Advise given in these hard times, should we give more?

Discussion in 'Electricians' Talk' started by MGW, Mar 25, 2020.

  1. MGW

    MGW Well-Known Member

    Please until don't give examples yet, but there are ways which electricians use to get things working which we all know break the rules, the method used to stop ovens tripping the RCD after being not used for some time for example, I am not saying what it is now, but it involves some danger, and as a result I would never say how it was done on a forum.

    However when people can't get electricians should we actually tell people? I would normally even with an apprentice weigh up if he is able to grasp the dangers, before telling him how it is done, and if we get the question clearly we would not jump in until sure the guy has worked it out, normally I would give a hint, if he is cleaver enough to work it out, also cleaver enough to keep safe.

    But what are peoples thoughts about what we can tell people?
  2. Severntrent

    Severntrent Active Member

    Only if you are clever enough to give advice, if not I advise you not to give it on the penalty of having your hand chopped off with a cleaver
  3. sparko69

    sparko69 Active Member

    If you had all the theoretical electrical knowledge in the world and knew bs7671 word for word you would NOT be a COMPETENT electrician if you allowed anyone to be at risk of being electrocuted
    Competent is the key word
  4. MGW

    MGW Well-Known Member

    I do see @sparko69 and @Severntrent point, which is why I started the thread before some one gives advice which could involve more danger than normal, the point is there is always a risk, 230 volt bites, and even fitting a new socket needs some skill to be safe, we know we need to work out if on a ring, radial, spur, or fused spur (never worked out why that is not called a radial) and the instructions should include checking the loop impedance both earth line and neutral line and there is some danger when using a loop impedance meter, or when omitting to use loop impedance, insulation, low ohm, or RCD meters, and we know most DIY people don't have them.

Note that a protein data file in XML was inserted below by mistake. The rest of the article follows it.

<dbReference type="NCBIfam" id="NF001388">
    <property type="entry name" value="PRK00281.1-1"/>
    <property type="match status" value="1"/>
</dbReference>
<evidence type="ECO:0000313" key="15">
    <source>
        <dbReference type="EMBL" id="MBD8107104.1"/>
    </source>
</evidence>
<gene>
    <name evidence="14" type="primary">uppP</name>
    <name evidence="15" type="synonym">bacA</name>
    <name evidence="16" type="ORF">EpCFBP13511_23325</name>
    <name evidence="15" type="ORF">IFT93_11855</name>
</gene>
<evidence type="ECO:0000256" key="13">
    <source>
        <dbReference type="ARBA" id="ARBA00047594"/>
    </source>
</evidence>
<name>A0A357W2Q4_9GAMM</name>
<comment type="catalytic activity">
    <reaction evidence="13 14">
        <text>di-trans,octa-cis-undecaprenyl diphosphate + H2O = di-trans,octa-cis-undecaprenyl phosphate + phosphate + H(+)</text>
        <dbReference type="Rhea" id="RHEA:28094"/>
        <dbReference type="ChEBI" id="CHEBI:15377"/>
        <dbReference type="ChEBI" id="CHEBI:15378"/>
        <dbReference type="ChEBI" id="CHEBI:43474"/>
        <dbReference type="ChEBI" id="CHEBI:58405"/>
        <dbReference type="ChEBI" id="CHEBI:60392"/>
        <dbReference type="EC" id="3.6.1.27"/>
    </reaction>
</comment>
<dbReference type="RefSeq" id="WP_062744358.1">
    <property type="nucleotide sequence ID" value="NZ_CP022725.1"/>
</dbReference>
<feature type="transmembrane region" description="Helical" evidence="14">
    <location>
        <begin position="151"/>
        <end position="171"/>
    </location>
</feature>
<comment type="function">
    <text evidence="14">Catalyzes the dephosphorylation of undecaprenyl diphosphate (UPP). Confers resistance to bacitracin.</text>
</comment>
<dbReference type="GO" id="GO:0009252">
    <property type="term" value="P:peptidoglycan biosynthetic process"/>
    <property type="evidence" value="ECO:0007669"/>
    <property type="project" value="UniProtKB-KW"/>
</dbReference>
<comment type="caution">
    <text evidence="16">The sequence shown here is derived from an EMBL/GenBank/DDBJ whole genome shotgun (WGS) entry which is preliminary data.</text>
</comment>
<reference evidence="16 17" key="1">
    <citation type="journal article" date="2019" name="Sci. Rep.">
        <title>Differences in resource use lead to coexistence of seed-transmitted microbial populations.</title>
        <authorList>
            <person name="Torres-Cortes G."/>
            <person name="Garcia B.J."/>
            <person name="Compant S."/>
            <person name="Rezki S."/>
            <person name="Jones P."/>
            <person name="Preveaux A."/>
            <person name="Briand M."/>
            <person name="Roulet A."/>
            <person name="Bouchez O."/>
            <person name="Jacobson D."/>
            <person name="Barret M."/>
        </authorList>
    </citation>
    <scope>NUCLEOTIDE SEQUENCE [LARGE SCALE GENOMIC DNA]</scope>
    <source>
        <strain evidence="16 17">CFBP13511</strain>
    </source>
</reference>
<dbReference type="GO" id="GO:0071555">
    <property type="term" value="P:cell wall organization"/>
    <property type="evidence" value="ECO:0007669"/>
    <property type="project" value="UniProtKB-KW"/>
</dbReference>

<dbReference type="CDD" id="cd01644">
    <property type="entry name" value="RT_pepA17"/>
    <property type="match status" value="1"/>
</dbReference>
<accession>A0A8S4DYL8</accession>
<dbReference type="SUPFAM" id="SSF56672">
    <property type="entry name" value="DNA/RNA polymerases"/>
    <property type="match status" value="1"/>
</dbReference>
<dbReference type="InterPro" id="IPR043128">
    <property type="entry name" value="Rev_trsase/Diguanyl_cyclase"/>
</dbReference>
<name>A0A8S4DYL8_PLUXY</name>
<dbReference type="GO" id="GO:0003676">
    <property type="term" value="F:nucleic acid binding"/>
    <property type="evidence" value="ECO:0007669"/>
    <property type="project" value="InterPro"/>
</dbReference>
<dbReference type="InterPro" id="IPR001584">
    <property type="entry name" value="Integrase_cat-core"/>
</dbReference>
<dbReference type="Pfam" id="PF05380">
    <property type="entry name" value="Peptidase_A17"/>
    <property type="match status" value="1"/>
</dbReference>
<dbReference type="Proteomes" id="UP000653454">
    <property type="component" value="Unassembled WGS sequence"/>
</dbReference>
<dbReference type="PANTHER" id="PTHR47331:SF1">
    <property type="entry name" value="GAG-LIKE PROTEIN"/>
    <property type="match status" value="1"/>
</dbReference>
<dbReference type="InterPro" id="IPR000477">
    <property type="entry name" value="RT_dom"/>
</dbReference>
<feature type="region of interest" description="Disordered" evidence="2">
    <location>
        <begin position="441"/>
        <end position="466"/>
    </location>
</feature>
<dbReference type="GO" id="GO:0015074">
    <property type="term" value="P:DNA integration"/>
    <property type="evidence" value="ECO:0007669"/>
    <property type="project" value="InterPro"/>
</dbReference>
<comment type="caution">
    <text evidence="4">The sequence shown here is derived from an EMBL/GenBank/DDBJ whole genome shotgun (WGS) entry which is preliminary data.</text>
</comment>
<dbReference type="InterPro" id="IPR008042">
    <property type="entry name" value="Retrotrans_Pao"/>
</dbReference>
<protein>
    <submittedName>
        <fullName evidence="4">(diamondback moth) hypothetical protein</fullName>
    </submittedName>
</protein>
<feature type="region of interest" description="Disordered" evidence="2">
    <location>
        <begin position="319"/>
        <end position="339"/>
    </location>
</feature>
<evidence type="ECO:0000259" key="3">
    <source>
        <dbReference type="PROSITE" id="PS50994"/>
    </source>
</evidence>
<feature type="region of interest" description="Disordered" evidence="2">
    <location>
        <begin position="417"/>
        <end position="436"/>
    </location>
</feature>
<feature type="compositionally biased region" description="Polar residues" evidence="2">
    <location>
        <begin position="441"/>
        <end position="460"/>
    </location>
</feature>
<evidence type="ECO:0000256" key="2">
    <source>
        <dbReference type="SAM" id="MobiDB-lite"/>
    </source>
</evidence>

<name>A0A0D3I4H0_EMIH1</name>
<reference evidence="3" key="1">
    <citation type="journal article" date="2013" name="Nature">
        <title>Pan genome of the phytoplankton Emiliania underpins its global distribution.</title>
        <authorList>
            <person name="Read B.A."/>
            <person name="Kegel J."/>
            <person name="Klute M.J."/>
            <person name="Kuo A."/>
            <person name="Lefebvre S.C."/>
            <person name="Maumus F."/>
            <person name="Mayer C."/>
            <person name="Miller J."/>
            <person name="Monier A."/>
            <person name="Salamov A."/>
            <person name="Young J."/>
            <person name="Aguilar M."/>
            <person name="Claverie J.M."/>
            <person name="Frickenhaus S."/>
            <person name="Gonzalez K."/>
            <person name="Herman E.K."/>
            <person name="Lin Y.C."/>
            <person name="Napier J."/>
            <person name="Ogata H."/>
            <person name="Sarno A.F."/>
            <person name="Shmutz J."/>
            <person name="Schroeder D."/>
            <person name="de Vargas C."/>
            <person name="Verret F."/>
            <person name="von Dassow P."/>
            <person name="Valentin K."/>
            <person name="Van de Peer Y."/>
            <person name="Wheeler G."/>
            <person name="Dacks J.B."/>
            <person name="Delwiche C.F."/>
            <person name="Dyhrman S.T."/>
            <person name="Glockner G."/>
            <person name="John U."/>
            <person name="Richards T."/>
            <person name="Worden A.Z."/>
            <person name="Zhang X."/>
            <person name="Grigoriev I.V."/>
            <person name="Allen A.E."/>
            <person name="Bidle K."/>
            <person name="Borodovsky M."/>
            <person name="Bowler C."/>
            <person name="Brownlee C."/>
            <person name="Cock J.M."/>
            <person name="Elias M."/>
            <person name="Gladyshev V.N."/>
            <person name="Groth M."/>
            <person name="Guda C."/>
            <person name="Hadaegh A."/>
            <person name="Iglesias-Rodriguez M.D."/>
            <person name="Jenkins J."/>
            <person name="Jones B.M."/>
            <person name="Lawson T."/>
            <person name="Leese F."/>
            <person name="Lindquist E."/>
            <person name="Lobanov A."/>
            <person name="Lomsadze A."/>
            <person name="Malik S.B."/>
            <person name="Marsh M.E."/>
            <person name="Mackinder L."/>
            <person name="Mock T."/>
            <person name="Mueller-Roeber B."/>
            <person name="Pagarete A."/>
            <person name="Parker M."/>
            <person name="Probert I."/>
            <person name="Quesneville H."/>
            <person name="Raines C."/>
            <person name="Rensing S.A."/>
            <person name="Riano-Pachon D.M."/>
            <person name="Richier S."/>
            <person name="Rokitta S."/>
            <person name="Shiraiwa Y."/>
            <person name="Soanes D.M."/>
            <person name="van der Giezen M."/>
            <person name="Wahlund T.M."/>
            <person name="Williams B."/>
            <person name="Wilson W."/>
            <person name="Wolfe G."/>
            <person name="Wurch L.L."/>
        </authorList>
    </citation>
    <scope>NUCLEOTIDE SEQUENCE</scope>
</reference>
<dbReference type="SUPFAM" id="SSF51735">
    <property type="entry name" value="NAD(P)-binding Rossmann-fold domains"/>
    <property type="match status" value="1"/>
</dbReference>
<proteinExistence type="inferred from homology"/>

So there is always a risk, which we assess, what I am asking (not suggesting) is with the dangers involved with getting tradesmen into the home, should we be moving the goal posts, as there could be a greater risk calling a tradesmen to DIY. No longer simply down to saving money by DIY, but could also save life.

    Clearly there is rarely a NEED to add a socket, most people can manage without doing that type of job, but there could be a NEED to cook, or live in a warm house, so if there is a question like how to get central heating or cooker working, should we say how if it involves a little more danger?
  5. Bob Rathbone

    Bob Rathbone Well-Known Member

    'Rules are for fools, and for the benefit of wise men'. We do not know which group we are dealing with, so I would advise caution. Defining 'Competence' seems to be an elastic area, the introduction of good old Part P certification has made the situation worse. We all know of colleagues that we would not trust to select the correct fuse for a 13A plug, and we also know those who we would trust implicitly. That's within the trade, so outside of the trade their must be some operating with dangerously limited knowledge.